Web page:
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Signs That Europe’s Heart May Be Softening on Migrants and Refugees

AFP PHOTO / ATTILA KISBENEDEK
Hungarian police officers face a group of Syrian migrants on the platform of the Kobanya-Kispest station, Budapest suburb, on September 2, 2015, as the refugees refused to board a train to the Debrecen camp. Hungarian authorities face mounting anger from thousands of migrants who are unable to board trains to western European countries after the main Budapest station was closed.
AFP PHOTO / ATTILA KISBENEDEK
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UK Prime Minister Cameron seen to change tone after photo of drowned boy circulates on social media

German Catholics may be opening their churches to the thousands of migrants and refugees entering Europe from Africa and the Near East.

The German Bishops’ Conference migration commission has published a brief document on the tradition of granting sanctuary to those who have sought refuge in churches, Catholic Culture reported.

Noting that seeking sanctuary (or asylum) in churches is an ancient tradition, the commission said that decisions should be made at the local level and that sanctuary should be granted “only as a last resort for the prevention of imminent human rights violations.”

The commission also stated that to its knowledge, German parishes and religious communities are currently sheltering 454 refugees.

Meanwhile, the plight of refugees from places like Syria, Iraq, Afghanistan and parts of Africa have inspired some 10,000 Icelanders to pledge to open their homes to people escaping the Syrian civil war, should they be allowed into the Nordic nation, The Telegraph reported.

That’s been the response to a Facebook campaign launched by prominent author Bryndis Bjorgvinsdottir after the government said it would take in only 50 humanitarian refugees from Syria. Iceland’s population is 300,000.

“I think people have had enough of seeing news stories from the Mediterranean and refugee camps of dying people and they want something done now,” Bjorgvinsdottir told Icelandic public television RUV. Iceland’s Welfare Minister, Eyglo Hardardottir, told RUV that authorities were examining offers made on Facebook and would consider upping the number of refugees accepted under a humanitarian quota.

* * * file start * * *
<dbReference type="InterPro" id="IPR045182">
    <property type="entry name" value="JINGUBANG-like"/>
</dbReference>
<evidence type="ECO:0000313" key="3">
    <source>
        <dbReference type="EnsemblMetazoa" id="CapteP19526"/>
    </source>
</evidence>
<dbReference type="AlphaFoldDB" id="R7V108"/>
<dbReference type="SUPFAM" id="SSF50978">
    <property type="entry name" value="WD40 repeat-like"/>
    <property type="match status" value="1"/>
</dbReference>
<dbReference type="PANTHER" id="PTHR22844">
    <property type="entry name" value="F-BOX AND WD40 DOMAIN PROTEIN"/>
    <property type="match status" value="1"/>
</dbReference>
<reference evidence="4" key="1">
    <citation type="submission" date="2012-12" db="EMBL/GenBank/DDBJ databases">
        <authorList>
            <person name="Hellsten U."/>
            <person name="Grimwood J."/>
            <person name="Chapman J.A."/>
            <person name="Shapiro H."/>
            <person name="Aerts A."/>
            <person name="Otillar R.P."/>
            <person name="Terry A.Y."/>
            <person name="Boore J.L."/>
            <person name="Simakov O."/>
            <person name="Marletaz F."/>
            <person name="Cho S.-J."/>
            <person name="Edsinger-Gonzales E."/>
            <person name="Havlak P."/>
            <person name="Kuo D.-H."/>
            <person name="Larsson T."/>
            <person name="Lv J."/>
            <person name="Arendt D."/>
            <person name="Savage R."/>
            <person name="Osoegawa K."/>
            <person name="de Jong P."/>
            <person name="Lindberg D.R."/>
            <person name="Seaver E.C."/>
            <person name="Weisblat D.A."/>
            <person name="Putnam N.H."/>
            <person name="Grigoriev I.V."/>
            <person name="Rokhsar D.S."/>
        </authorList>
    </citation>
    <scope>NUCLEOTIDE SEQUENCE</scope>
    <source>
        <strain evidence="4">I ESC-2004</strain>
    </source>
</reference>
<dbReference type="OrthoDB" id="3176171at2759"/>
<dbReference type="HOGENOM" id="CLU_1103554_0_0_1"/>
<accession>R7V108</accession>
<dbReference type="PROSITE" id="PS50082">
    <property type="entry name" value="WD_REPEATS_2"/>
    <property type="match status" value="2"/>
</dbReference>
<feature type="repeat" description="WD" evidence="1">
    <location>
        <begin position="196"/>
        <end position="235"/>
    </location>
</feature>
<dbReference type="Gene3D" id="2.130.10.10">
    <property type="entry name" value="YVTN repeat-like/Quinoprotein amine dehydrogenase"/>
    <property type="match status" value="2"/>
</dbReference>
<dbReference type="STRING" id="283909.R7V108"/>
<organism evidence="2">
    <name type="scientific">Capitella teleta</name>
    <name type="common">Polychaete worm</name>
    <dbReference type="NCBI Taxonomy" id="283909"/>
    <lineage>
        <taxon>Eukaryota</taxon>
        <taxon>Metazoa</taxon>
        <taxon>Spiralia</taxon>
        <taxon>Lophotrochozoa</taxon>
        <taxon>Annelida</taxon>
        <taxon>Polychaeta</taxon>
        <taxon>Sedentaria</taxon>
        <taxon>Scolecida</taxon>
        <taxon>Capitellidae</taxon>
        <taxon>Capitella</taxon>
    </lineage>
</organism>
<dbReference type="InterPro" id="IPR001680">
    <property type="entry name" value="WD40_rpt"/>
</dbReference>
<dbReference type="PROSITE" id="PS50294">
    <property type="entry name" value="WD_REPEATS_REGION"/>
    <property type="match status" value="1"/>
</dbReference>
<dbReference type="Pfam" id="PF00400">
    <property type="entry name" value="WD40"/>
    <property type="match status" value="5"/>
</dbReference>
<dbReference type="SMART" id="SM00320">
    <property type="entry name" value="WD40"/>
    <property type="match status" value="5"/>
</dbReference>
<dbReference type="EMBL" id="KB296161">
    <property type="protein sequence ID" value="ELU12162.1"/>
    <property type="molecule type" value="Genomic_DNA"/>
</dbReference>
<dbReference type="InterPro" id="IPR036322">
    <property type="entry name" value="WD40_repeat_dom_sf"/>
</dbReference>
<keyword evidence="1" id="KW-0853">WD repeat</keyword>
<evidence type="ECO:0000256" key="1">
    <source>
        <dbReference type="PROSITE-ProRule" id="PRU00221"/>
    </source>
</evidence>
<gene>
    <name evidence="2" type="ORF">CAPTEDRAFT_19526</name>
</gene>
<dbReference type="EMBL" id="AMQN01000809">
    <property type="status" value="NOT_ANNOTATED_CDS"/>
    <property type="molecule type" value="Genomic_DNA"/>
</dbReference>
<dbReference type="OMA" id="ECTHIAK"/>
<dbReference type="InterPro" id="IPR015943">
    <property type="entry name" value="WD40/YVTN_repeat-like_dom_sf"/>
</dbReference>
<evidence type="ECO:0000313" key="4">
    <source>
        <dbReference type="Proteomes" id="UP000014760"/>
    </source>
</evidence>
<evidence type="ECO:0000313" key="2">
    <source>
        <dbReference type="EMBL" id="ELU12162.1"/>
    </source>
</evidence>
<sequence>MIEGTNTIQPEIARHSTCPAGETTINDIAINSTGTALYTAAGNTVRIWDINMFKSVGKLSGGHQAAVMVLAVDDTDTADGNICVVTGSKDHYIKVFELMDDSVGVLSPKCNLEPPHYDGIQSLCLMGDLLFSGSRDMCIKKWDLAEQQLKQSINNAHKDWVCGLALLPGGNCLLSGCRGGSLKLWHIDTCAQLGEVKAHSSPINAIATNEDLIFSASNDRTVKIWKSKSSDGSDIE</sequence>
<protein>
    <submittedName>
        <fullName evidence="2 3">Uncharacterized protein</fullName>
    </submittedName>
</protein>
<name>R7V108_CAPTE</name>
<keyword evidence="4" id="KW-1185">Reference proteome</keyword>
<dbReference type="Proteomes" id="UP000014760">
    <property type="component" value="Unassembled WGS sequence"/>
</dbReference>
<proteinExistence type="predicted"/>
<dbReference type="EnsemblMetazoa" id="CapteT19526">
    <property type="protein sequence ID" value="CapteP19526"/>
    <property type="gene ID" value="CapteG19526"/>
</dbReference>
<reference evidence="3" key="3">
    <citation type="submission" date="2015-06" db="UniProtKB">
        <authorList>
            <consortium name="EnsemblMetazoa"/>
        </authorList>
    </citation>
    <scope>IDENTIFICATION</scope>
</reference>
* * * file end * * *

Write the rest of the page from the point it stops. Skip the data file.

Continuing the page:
The Telegraph reported that Britain’s prime minister, David Cameron, will announce in the coming days that it will accept thousands more Syrian asylum seekers.

Officials are working on a “detailed package” to give asylum to Syrians under the “vulnerable persons relocation scheme”, which has so far seen 216 people allowed to come to the UK.

Just the day before, Cameron insisted that Britain would not accept “more and more” migrants. But hours after he made those comments, images emerged of a three-year-old boy lying lifeless on a Turkish beach. Aylan Kurdi died when the boat carrying him and his family from Syria capsized.

But British Chancellor George Osborne pointed to the need to address the crisis at its source. He said the UK must fight against the Islamic State group that is the reason many are fleeing Syria and Iraq.

The crisis shows no sign of abating. The BBC reported that the European Union’s border control agency, Frontex, says 23,000 migrants arrived in Greece last week alone—an increase of 50% on the previous week.

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